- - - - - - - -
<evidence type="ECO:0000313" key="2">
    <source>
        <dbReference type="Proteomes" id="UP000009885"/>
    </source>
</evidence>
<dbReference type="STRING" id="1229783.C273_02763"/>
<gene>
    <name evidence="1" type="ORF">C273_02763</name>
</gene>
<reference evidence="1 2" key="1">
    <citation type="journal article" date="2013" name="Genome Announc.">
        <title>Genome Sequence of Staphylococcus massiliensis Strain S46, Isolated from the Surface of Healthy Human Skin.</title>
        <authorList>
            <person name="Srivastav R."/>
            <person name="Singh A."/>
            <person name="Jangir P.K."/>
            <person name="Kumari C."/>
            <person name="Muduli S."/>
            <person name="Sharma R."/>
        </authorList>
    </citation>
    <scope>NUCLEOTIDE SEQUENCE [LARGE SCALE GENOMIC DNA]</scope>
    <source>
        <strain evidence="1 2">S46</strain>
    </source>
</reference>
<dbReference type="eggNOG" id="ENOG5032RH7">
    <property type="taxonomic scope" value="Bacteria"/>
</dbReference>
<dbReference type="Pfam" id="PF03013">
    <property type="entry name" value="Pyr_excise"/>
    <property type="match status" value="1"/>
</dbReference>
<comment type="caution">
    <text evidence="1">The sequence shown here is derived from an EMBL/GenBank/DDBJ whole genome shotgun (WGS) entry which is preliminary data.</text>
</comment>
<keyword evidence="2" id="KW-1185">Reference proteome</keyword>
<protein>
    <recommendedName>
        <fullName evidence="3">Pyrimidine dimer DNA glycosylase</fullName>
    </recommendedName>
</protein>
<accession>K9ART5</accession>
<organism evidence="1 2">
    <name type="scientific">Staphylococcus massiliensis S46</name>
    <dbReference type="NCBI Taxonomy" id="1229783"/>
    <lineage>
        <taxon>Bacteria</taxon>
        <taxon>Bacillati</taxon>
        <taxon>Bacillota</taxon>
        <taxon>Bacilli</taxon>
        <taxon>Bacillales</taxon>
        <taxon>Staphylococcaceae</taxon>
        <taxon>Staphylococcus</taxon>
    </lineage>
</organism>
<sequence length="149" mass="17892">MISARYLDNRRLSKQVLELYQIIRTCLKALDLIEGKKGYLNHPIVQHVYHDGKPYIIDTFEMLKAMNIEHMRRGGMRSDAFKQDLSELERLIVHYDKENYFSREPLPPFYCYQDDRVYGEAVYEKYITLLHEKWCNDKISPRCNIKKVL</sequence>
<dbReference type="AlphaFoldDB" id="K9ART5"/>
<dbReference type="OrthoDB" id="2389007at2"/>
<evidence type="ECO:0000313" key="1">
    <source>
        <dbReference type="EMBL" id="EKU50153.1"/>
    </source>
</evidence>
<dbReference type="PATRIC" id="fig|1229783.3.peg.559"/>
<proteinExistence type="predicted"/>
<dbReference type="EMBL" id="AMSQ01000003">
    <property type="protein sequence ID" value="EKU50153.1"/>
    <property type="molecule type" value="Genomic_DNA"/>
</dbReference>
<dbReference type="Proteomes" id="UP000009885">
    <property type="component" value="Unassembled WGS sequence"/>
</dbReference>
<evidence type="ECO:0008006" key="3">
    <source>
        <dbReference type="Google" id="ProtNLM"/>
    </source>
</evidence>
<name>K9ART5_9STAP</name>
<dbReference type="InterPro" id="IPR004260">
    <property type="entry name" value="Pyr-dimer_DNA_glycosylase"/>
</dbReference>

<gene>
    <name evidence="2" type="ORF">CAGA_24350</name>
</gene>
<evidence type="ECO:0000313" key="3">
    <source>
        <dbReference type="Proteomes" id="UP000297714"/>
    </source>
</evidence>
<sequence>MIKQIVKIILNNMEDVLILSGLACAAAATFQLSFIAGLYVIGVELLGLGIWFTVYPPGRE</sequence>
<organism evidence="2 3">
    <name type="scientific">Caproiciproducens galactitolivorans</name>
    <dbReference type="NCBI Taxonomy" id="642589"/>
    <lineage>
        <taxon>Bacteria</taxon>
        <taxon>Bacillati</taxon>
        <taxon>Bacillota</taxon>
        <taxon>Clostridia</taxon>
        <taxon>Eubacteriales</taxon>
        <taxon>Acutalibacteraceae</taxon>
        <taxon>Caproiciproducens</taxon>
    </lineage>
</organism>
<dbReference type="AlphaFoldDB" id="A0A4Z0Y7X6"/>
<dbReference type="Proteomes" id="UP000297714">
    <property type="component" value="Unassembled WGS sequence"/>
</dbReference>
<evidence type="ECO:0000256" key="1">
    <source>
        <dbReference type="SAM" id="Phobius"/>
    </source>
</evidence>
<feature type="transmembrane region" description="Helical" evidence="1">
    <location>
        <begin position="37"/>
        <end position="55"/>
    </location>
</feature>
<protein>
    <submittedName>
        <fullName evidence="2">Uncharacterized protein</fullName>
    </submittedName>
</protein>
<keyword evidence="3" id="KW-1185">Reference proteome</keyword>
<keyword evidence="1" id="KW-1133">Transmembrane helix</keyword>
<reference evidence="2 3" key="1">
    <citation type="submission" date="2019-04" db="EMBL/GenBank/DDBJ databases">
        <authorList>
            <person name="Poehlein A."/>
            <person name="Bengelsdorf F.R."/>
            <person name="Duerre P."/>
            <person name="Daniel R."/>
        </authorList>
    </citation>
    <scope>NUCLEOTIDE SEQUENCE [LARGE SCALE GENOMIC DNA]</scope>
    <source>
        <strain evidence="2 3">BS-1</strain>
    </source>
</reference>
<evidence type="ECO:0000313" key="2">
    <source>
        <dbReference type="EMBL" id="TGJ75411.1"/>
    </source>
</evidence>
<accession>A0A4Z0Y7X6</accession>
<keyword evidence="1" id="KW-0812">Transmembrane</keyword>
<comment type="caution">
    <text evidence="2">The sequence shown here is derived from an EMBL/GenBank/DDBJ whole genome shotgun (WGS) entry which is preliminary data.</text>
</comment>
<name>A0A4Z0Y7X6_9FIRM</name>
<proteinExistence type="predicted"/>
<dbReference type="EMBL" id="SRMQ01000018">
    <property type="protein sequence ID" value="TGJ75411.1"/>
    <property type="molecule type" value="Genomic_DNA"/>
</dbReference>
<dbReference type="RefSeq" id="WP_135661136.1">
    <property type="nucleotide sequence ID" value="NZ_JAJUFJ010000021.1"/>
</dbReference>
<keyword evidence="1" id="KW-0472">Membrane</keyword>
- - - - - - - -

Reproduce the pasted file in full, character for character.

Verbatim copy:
<evidence type="ECO:0000313" key="2">
    <source>
        <dbReference type="Proteomes" id="UP000009885"/>
    </source>
</evidence>
<dbReference type="STRING" id="1229783.C273_02763"/>
<gene>
    <name evidence="1" type="ORF">C273_02763</name>
</gene>
<reference evidence="1 2" key="1">
    <citation type="journal article" date="2013" name="Genome Announc.">
        <title>Genome Sequence of Staphylococcus massiliensis Strain S46, Isolated from the Surface of Healthy Human Skin.</title>
        <authorList>
            <person name="Srivastav R."/>
            <person name="Singh A."/>
            <person name="Jangir P.K."/>
            <person name="Kumari C."/>
            <person name="Muduli S."/>
            <person name="Sharma R."/>
        </authorList>
    </citation>
    <scope>NUCLEOTIDE SEQUENCE [LARGE SCALE GENOMIC DNA]</scope>
    <source>
        <strain evidence="1 2">S46</strain>
    </source>
</reference>
<dbReference type="eggNOG" id="ENOG5032RH7">
    <property type="taxonomic scope" value="Bacteria"/>
</dbReference>
<dbReference type="Pfam" id="PF03013">
    <property type="entry name" value="Pyr_excise"/>
    <property type="match status" value="1"/>
</dbReference>
<comment type="caution">
    <text evidence="1">The sequence shown here is derived from an EMBL/GenBank/DDBJ whole genome shotgun (WGS) entry which is preliminary data.</text>
</comment>
<keyword evidence="2" id="KW-1185">Reference proteome</keyword>
<protein>
    <recommendedName>
        <fullName evidence="3">Pyrimidine dimer DNA glycosylase</fullName>
    </recommendedName>
</protein>
<accession>K9ART5</accession>
<organism evidence="1 2">
    <name type="scientific">Staphylococcus massiliensis S46</name>
    <dbReference type="NCBI Taxonomy" id="1229783"/>
    <lineage>
        <taxon>Bacteria</taxon>
        <taxon>Bacillati</taxon>
        <taxon>Bacillota</taxon>
        <taxon>Bacilli</taxon>
        <taxon>Bacillales</taxon>
        <taxon>Staphylococcaceae</taxon>
        <taxon>Staphylococcus</taxon>
    </lineage>
</organism>
<sequence length="149" mass="17892">MISARYLDNRRLSKQVLELYQIIRTCLKALDLIEGKKGYLNHPIVQHVYHDGKPYIIDTFEMLKAMNIEHMRRGGMRSDAFKQDLSELERLIVHYDKENYFSREPLPPFYCYQDDRVYGEAVYEKYITLLHEKWCNDKISPRCNIKKVL</sequence>
<dbReference type="AlphaFoldDB" id="K9ART5"/>
<dbReference type="OrthoDB" id="2389007at2"/>
<evidence type="ECO:0000313" key="1">
    <source>
        <dbReference type="EMBL" id="EKU50153.1"/>
    </source>
</evidence>
<dbReference type="PATRIC" id="fig|1229783.3.peg.559"/>
<proteinExistence type="predicted"/>
<dbReference type="EMBL" id="AMSQ01000003">
    <property type="protein sequence ID" value="EKU50153.1"/>
    <property type="molecule type" value="Genomic_DNA"/>
</dbReference>
<dbReference type="Proteomes" id="UP000009885">
    <property type="component" value="Unassembled WGS sequence"/>
</dbReference>
<evidence type="ECO:0008006" key="3">
    <source>
        <dbReference type="Google" id="ProtNLM"/>
    </source>
</evidence>
<name>K9ART5_9STAP</name>
<dbReference type="InterPro" id="IPR004260">
    <property type="entry name" value="Pyr-dimer_DNA_glycosylase"/>
</dbReference>

<gene>
    <name evidence="2" type="ORF">CAGA_24350</name>
</gene>
<evidence type="ECO:0000313" key="3">
    <source>
        <dbReference type="Proteomes" id="UP000297714"/>
    </source>
</evidence>
<sequence>MIKQIVKIILNNMEDVLILSGLACAAAATFQLSFIAGLYVIGVELLGLGIWFTVYPPGRE</sequence>
<organism evidence="2 3">
    <name type="scientific">Caproiciproducens galactitolivorans</name>
    <dbReference type="NCBI Taxonomy" id="642589"/>
    <lineage>
        <taxon>Bacteria</taxon>
        <taxon>Bacillati</taxon>
        <taxon>Bacillota</taxon>
        <taxon>Clostridia</taxon>
        <taxon>Eubacteriales</taxon>
        <taxon>Acutalibacteraceae</taxon>
        <taxon>Caproiciproducens</taxon>
    </lineage>
</organism>
<dbReference type="AlphaFoldDB" id="A0A4Z0Y7X6"/>
<dbReference type="Proteomes" id="UP000297714">
    <property type="component" value="Unassembled WGS sequence"/>
</dbReference>
<evidence type="ECO:0000256" key="1">
    <source>
        <dbReference type="SAM" id="Phobius"/>
    </source>
</evidence>
<feature type="transmembrane region" description="Helical" evidence="1">
    <location>
        <begin position="37"/>
        <end position="55"/>
    </location>
</feature>
<protein>
    <submittedName>
        <fullName evidence="2">Uncharacterized protein</fullName>
    </submittedName>
</protein>
<keyword evidence="3" id="KW-1185">Reference proteome</keyword>
<keyword evidence="1" id="KW-1133">Transmembrane helix</keyword>
<reference evidence="2 3" key="1">
    <citation type="submission" date="2019-04" db="EMBL/GenBank/DDBJ databases">
        <authorList>
            <person name="Poehlein A."/>
            <person name="Bengelsdorf F.R."/>
            <person name="Duerre P."/>
            <person name="Daniel R."/>
        </authorList>
    </citation>
    <scope>NUCLEOTIDE SEQUENCE [LARGE SCALE GENOMIC DNA]</scope>
    <source>
        <strain evidence="2 3">BS-1</strain>
    </source>
</reference>
<evidence type="ECO:0000313" key="2">
    <source>
        <dbReference type="EMBL" id="TGJ75411.1"/>
    </source>
</evidence>
<accession>A0A4Z0Y7X6</accession>
<keyword evidence="1" id="KW-0812">Transmembrane</keyword>
<comment type="caution">
    <text evidence="2">The sequence shown here is derived from an EMBL/GenBank/DDBJ whole genome shotgun (WGS) entry which is preliminary data.</text>
</comment>
<name>A0A4Z0Y7X6_9FIRM</name>
<proteinExistence type="predicted"/>
<dbReference type="EMBL" id="SRMQ01000018">
    <property type="protein sequence ID" value="TGJ75411.1"/>
    <property type="molecule type" value="Genomic_DNA"/>
</dbReference>
<dbReference type="RefSeq" id="WP_135661136.1">
    <property type="nucleotide sequence ID" value="NZ_JAJUFJ010000021.1"/>
</dbReference>
<keyword evidence="1" id="KW-0472">Membrane</keyword>